It might seem a little macabre and sick to include this in the What To Do section, but if you want to visit the castle, you can't really ignore it. What I'm talking about is the area of Serbian houses on the hillside which are gutted and now fenced off with barbed wire. As the path climbs, you get great views over Prizren's red-tiled roofs, minarets and church belltowers, albeit with burnt-out houses in the foreground. A little further up is Hrista Spasitelja Church (St Saviour), now without roof and used as a KFOR base. Photography is technically forbidden, although that didn't seem to stop anyone.
The Shadervan fountain and the surrounding square is the centre of Prizren's cafe life. A mosque on one side, a church on the other, a third side is formed by the river. Most of the old buildings around the square are cafes, and if they're not cafes, they're bars or restaurants, and on a sunny day, it is the best place to people watch. A legend has built up about the fountain, saying that those who drink from it will find it hard to leave Prizren. That's funny...they say exactly the same about the well of Totil in Kassala, and after sipping from the dirty bucket, I stayed nearly 2 years...not having two years to spare in Prizren (unfortunately), I preferred to quench my thirst in the cafes, but the fountain does seem to be a popular place for a quick drink of water.
Sinan Pasha Mosque
The large impressive mosque dominating any view of Prizren is the Sinan Pasha mosque, which dates from the 16th century. I'm sure it must look even more impressive without the scaffolding, and the interior is probably stunning too, but in march 2008 it was undergoing renovation work and was closed to tourists and worshippers alike.
Above the entrance, a large banner in Turkish, Albanian and Serbian reads "Congratulations for Independence".
If this was in England, health and safety would have the whole area fenced off and signs warning against falling masonry. Ropes and safety mechanisms would attach the builders to the sides of the building. However, this is Kosovo...you can sit on the step underneath the scaffolding if you wish to be covered in dust, and builders were strolling around on the domed roof.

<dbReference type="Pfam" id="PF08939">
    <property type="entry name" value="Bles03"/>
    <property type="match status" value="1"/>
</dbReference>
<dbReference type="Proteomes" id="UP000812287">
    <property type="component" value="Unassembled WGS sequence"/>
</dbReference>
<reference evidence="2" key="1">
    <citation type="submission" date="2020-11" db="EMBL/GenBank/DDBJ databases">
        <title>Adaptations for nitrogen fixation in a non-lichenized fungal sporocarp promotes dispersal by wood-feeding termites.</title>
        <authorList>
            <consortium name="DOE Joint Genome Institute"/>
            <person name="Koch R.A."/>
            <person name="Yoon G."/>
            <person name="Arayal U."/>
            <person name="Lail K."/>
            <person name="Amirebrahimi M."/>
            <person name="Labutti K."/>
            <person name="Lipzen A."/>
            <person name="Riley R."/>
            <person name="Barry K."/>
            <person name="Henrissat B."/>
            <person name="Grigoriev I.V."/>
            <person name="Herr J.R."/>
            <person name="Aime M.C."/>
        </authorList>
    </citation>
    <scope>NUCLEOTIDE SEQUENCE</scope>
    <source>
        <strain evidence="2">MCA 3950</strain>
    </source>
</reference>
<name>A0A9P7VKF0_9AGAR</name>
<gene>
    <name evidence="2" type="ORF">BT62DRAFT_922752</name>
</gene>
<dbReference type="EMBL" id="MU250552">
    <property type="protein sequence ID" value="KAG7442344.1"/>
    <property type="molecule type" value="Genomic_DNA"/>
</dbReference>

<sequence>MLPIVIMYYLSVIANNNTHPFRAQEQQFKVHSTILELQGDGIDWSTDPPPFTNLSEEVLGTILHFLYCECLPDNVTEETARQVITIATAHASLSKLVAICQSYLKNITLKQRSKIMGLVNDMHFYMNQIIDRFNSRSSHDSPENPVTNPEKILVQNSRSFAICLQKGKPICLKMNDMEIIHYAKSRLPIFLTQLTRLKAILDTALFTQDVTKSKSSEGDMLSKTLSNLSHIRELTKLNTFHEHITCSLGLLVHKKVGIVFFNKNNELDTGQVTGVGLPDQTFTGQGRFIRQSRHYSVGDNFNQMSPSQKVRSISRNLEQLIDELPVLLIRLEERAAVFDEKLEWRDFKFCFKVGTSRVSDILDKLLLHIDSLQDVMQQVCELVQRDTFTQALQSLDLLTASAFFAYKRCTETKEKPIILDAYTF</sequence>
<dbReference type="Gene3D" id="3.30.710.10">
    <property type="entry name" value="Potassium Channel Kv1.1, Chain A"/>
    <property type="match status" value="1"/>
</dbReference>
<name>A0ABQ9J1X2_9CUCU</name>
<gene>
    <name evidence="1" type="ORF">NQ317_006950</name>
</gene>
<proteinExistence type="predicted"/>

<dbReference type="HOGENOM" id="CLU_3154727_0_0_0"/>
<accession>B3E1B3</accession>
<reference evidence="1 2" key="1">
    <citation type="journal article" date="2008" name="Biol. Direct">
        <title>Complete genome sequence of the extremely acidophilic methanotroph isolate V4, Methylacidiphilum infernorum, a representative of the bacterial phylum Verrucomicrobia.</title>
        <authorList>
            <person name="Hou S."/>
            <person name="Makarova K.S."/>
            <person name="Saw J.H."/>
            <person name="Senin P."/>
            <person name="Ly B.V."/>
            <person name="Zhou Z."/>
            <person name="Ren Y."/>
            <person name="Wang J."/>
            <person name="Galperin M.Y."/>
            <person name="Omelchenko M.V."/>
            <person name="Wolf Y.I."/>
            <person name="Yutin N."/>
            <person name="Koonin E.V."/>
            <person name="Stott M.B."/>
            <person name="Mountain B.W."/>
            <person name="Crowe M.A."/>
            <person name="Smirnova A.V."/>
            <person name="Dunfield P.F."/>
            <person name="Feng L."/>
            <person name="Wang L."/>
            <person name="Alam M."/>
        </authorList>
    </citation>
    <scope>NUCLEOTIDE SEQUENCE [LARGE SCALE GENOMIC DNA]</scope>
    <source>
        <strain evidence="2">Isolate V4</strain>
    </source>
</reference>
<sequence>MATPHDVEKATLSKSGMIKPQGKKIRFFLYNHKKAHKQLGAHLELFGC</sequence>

I like bridges. Durham has three old stone bridges, huge things which attract buskers and tourists in warmer months. Prizren's bridge in comparison looks a little small and pathetic, but there's something very attractive about this simple old cobbled bridge over the Lumbardhi River. Apparently it was destroyed a few decades ago by flash floods and reconstructed, but you wouldn't know this isn't the 16th century original.
Ottoman Bath Houses
Located near the center of the city, but no longer in use, Prizren's bathhouses are worth a visit. Built in the 17th century by the Ottoman Empire, the baths are now a museum and are occassionally used as a photo/painting exhibition facility by various artists.
- Arts and Culture
- Museum Visits
Sinan Pasha Mosque
Visit Sinan Pasha Mosque in downtown Prizren! The mosque itself is quite simply, but its history is facinating! Built in the 9th century, originally as a Catholic Church, the structure that is now a mosque was converted into a Serbian Orthodox Cathedral in 1100 AD, and finally converted into a Sunni mosque in 1615.
Entrance is free, the frescos are beautiful, and the Imam is extremely outgoing and will show you around. If you find yourself in Prizren, you MUST visit this mosque.
- Religious Travel